For those of us who enjoy exploring the outdoors, but might not feel like getting soaked or muddy, canopy tours and zip lines are the way to go. The main requirements: the ability to step off a high platform and yell loudly enough to echo through the surrounding canyons.
On a recent fall weekend, a group of zip-line riders took in some spectacular aerial views with a side of adrenaline while hurtling down Gravity, a new zip line operated by Adventures on the Gorge, an outdoors company. With the help of guides, riders fly up to 45 mph along several segments of steel cables a couple hundred feet above a former surface coal mine.
Gravity is one of more than 300 major commercial zip lines and canopy tours worldwide, with about 115 of them in the United States, said Jeff Coy, a hotel, resort and waterpark industry consultant. Nearly 30 opened in the U.S. in 2010 and at least 11 more are slated to open in 2011, including a new 3,000-foot line at the Adventures on the Gorge complex.
For a first-timer, it's quite a thrill to harness up and fly through the air over the scenic West Virginia forest. For $79, zip-liners get the chance to escape life's daily grind, live in the moment and clear an overloaded brain of any thoughts besides "Yeeeeahhh! Woohoo!" - by just letting the laws of physics do their job for a couple hours.
Zip lines were originally built to transport people and mining equipment across canyons and over rivers. Some of the first tourist zips were built in Costa Rica's tropical-forest canopies in the 1970s.
"You've had people who go down there, love it, and come back to the States and say, 'I want to build one here,'" Coy said. "That is part of what is going on."
And during economic downturns, zip lines are a relatively inexpensive way to upgrade or enhance resort properties, each costing about $250,000 to $1.5 million to build, compared with much higher price tags on new construction of waterparks or other structures, he said.
Other U.S. zips opening recently include ZipQuest, on 55 acres of forest near Fayetteville, N.C. ZipQuest features the two-story-high Carver's Falls, and riders end their tour with a final, long zip parallel to the waterfall. In Colorado, the Glenwood Canyon Zipline Adventures, in Glenwood Springs, take riders across the Colorado River and back. Hocking Hills Canopy Tours in southeast Ohio zips visitors over the Hocking River and near stone cliffs. The site also has a new SuperZip that lets riders fly outstretched, Superman-style, through the forest at speeds of up to 50 mph.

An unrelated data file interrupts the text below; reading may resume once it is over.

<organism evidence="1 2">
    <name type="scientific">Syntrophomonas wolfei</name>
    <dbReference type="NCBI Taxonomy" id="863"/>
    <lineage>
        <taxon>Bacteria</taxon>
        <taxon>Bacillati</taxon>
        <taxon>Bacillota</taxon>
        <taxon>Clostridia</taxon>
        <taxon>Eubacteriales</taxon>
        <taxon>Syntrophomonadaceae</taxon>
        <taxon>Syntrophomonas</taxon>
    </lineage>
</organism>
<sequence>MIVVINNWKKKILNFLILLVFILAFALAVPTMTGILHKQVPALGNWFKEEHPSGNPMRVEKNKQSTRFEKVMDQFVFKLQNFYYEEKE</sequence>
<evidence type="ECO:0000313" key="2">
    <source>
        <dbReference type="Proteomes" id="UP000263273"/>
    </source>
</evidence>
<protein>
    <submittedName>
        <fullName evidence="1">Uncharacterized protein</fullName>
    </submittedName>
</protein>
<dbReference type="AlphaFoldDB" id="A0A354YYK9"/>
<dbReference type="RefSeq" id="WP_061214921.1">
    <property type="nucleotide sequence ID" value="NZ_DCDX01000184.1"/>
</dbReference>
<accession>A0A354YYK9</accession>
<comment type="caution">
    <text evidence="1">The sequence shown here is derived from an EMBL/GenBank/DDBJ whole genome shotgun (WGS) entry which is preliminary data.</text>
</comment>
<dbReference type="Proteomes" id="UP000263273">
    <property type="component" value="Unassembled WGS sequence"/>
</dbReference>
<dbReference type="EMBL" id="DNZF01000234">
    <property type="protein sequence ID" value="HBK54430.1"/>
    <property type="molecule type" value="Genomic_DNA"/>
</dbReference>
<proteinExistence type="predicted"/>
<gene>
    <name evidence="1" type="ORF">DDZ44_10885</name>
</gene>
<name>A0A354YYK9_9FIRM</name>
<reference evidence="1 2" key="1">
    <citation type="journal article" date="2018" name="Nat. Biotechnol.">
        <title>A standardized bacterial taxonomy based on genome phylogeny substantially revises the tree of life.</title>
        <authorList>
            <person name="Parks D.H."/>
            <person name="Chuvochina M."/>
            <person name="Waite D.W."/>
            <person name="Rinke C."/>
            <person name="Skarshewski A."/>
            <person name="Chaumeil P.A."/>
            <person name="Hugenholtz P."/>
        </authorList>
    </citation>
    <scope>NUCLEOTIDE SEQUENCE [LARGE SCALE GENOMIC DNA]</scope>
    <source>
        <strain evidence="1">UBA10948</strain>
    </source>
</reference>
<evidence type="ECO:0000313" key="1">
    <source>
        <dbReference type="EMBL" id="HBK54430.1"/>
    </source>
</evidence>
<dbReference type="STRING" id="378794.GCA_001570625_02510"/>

On West Virginia's Gravity, after a required on-ground tutorial, riders do two short warm-up zips. The main event comes after riders are transported to higher elevations for the final three segments of 1,800 feet, 1,600 feet and 1,300 feet, respectively. The valley drops off at a steeper angle than the cable, enhancing the feeling of flying away from the ground.
Initial neurotic thoughts of "Hmm, is this an elaborate conspiracy to lure me to my death?" quickly give way to "Let's do it again!"
Gravity opened this summer to complement the Lansing, W.Va., company's other offerings, including Class IV Mountain River and Rivermen whitewater trips, and its first zip attraction, the TreeTops Canopy Tour. TreeTops opened in 2009 and operates year-round - even in the winter, when nature lovers can zip through the towering hemlocks and other centuries-old hardwoods blanketed by snow.
Mark Samples celebrated his 34th birthday weekend on the New River Gorge, and he's already planning next year's rafting and zipping trip. Samples was known among the group for his enthusiastic hoots, his girlfriend, Krista Goins, for her constant smiles. Samples credits their group's two guides with ensuring everyone's safety while making everyone "feel relaxed and have a good time."
While Gravity - West Virginia's longest zip line - is heart-pounding, TreeTops is a leisurely 3.5-hour excursion through Mill Creek Canyon, several miles from the gorge. Riders zip along 10 lines and hike across five hanging skybridges that take them into the forest among rhododendrons and mountain laurel, whitetail deer, black bear and other animals.
The canopy tour's laid-back guides give short talks about West Virginia's native trees and animals that can be spotted in the canyon and near the creek, throwing in puns such as "grand-theft otter" as they discuss the river animals' habitat.
Dave Arnold, a founding director of Adventures on the Gorge, said that while rafting visits on the New and Gauley rivers have dropped off since their peak in the mid-1990s, zip-line and canopy-tour bookings really have popped, with 30,000 zips taken since TreeTops opened. TreeTops now brings in about 12 percent of the company's total revenue, and that figure is expected to grow.
Arnold - who got his start decades ago as a kayaking guide - thinks demographic changes, increasingly sedentary lifestyles and young people "spending more time inside, less time in creeks" have helped contribute to a decline in the whitewater business. Canopy tours and zip lining, however, can be done by a wider range of people.
Samples agrees. He's a whitewater-rafting and skydiving enthusiast, but understands how some people would prefer a larger sense of personal control and safety on their adventures.
"A zip line offers more of a comfortable way to do it," he said. "You get a nice adrenaline rush, nature, scenery and pretty parts of West Virginia, but it's a little more controlled."